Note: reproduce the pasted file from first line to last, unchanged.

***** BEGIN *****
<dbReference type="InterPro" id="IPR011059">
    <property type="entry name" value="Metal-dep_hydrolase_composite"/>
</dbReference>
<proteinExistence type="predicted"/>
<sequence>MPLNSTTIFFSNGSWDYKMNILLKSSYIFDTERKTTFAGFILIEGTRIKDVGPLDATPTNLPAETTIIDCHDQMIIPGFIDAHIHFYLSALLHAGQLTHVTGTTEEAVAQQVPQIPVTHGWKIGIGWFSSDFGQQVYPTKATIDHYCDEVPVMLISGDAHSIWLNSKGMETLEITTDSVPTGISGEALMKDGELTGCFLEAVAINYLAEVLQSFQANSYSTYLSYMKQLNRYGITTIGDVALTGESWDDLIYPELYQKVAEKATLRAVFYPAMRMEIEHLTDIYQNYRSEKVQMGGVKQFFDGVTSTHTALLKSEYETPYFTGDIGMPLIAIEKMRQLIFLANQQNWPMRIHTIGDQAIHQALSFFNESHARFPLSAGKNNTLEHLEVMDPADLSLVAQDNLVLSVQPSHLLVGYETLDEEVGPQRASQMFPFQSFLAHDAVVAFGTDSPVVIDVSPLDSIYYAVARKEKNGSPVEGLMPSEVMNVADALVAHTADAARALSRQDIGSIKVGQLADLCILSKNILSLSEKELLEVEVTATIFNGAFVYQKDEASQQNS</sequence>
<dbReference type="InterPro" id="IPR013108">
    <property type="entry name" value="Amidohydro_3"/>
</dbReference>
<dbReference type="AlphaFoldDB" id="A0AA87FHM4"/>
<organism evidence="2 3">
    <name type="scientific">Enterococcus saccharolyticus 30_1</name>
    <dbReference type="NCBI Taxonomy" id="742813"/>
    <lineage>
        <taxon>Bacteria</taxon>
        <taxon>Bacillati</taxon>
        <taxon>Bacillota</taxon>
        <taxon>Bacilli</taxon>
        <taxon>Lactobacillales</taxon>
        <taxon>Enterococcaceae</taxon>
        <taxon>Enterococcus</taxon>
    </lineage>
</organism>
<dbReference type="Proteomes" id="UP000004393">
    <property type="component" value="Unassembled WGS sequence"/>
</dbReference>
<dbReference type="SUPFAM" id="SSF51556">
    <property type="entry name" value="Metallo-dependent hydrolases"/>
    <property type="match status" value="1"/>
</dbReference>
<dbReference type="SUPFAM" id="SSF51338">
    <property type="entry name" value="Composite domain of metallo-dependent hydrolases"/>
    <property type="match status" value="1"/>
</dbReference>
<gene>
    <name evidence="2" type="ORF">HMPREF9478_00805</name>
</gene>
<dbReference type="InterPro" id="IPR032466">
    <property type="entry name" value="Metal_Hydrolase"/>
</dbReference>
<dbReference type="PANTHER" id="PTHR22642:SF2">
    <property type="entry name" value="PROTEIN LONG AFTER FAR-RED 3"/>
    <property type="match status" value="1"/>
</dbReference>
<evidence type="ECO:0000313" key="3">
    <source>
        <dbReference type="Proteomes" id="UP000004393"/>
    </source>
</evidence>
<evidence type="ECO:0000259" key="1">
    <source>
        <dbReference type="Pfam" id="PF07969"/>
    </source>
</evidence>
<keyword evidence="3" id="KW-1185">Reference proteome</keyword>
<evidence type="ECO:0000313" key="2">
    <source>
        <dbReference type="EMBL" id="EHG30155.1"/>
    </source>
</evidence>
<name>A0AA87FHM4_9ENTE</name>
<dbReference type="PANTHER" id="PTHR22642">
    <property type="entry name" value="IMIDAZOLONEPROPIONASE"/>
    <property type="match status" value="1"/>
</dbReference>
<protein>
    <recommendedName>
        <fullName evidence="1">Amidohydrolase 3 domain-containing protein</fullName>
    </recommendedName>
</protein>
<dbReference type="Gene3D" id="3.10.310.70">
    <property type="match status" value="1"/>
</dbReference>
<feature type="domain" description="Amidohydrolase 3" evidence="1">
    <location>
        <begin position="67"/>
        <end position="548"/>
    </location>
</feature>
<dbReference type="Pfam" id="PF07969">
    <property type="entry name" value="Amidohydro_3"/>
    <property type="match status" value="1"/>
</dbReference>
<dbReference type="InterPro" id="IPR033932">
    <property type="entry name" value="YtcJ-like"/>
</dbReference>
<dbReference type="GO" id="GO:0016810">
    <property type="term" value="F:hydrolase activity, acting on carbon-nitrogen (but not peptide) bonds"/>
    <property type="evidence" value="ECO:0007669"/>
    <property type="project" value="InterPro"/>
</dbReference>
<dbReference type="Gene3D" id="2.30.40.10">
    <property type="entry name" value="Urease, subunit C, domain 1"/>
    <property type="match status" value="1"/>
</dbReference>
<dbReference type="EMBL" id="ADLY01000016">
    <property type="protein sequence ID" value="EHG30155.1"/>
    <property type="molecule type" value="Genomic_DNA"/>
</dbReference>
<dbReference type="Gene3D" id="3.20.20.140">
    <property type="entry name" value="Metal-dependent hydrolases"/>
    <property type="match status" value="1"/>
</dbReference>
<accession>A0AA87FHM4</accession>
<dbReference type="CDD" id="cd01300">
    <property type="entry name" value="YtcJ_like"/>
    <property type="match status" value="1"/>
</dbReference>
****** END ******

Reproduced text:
<dbReference type="InterPro" id="IPR011059">
    <property type="entry name" value="Metal-dep_hydrolase_composite"/>
</dbReference>
<proteinExistence type="predicted"/>
<sequence>MPLNSTTIFFSNGSWDYKMNILLKSSYIFDTERKTTFAGFILIEGTRIKDVGPLDATPTNLPAETTIIDCHDQMIIPGFIDAHIHFYLSALLHAGQLTHVTGTTEEAVAQQVPQIPVTHGWKIGIGWFSSDFGQQVYPTKATIDHYCDEVPVMLISGDAHSIWLNSKGMETLEITTDSVPTGISGEALMKDGELTGCFLEAVAINYLAEVLQSFQANSYSTYLSYMKQLNRYGITTIGDVALTGESWDDLIYPELYQKVAEKATLRAVFYPAMRMEIEHLTDIYQNYRSEKVQMGGVKQFFDGVTSTHTALLKSEYETPYFTGDIGMPLIAIEKMRQLIFLANQQNWPMRIHTIGDQAIHQALSFFNESHARFPLSAGKNNTLEHLEVMDPADLSLVAQDNLVLSVQPSHLLVGYETLDEEVGPQRASQMFPFQSFLAHDAVVAFGTDSPVVIDVSPLDSIYYAVARKEKNGSPVEGLMPSEVMNVADALVAHTADAARALSRQDIGSIKVGQLADLCILSKNILSLSEKELLEVEVTATIFNGAFVYQKDEASQQNS</sequence>
<dbReference type="InterPro" id="IPR013108">
    <property type="entry name" value="Amidohydro_3"/>
</dbReference>
<dbReference type="AlphaFoldDB" id="A0AA87FHM4"/>
<organism evidence="2 3">
    <name type="scientific">Enterococcus saccharolyticus 30_1</name>
    <dbReference type="NCBI Taxonomy" id="742813"/>
    <lineage>
        <taxon>Bacteria</taxon>
        <taxon>Bacillati</taxon>
        <taxon>Bacillota</taxon>
        <taxon>Bacilli</taxon>
        <taxon>Lactobacillales</taxon>
        <taxon>Enterococcaceae</taxon>
        <taxon>Enterococcus</taxon>
    </lineage>
</organism>
<dbReference type="Proteomes" id="UP000004393">
    <property type="component" value="Unassembled WGS sequence"/>
</dbReference>
<dbReference type="SUPFAM" id="SSF51556">
    <property type="entry name" value="Metallo-dependent hydrolases"/>
    <property type="match status" value="1"/>
</dbReference>
<dbReference type="SUPFAM" id="SSF51338">
    <property type="entry name" value="Composite domain of metallo-dependent hydrolases"/>
    <property type="match status" value="1"/>
</dbReference>
<gene>
    <name evidence="2" type="ORF">HMPREF9478_00805</name>
</gene>
<dbReference type="InterPro" id="IPR032466">
    <property type="entry name" value="Metal_Hydrolase"/>
</dbReference>
<dbReference type="PANTHER" id="PTHR22642:SF2">
    <property type="entry name" value="PROTEIN LONG AFTER FAR-RED 3"/>
    <property type="match status" value="1"/>
</dbReference>
<evidence type="ECO:0000313" key="3">
    <source>
        <dbReference type="Proteomes" id="UP000004393"/>
    </source>
</evidence>
<evidence type="ECO:0000259" key="1">
    <source>
        <dbReference type="Pfam" id="PF07969"/>
    </source>
</evidence>
<keyword evidence="3" id="KW-1185">Reference proteome</keyword>
<evidence type="ECO:0000313" key="2">
    <source>
        <dbReference type="EMBL" id="EHG30155.1"/>
    </source>
</evidence>
<name>A0AA87FHM4_9ENTE</name>
<dbReference type="PANTHER" id="PTHR22642">
    <property type="entry name" value="IMIDAZOLONEPROPIONASE"/>
    <property type="match status" value="1"/>
</dbReference>
<protein>
    <recommendedName>
        <fullName evidence="1">Amidohydrolase 3 domain-containing protein</fullName>
    </recommendedName>
</protein>
<dbReference type="Gene3D" id="3.10.310.70">
    <property type="match status" value="1"/>
</dbReference>
<feature type="domain" description="Amidohydrolase 3" evidence="1">
    <location>
        <begin position="67"/>
        <end position="548"/>
    </location>
</feature>
<dbReference type="Pfam" id="PF07969">
    <property type="entry name" value="Amidohydro_3"/>
    <property type="match status" value="1"/>
</dbReference>
<dbReference type="InterPro" id="IPR033932">
    <property type="entry name" value="YtcJ-like"/>
</dbReference>
<dbReference type="GO" id="GO:0016810">
    <property type="term" value="F:hydrolase activity, acting on carbon-nitrogen (but not peptide) bonds"/>
    <property type="evidence" value="ECO:0007669"/>
    <property type="project" value="InterPro"/>
</dbReference>
<dbReference type="Gene3D" id="2.30.40.10">
    <property type="entry name" value="Urease, subunit C, domain 1"/>
    <property type="match status" value="1"/>
</dbReference>
<dbReference type="EMBL" id="ADLY01000016">
    <property type="protein sequence ID" value="EHG30155.1"/>
    <property type="molecule type" value="Genomic_DNA"/>
</dbReference>
<dbReference type="Gene3D" id="3.20.20.140">
    <property type="entry name" value="Metal-dependent hydrolases"/>
    <property type="match status" value="1"/>
</dbReference>
<accession>A0AA87FHM4</accession>
<dbReference type="CDD" id="cd01300">
    <property type="entry name" value="YtcJ_like"/>
    <property type="match status" value="1"/>
</dbReference>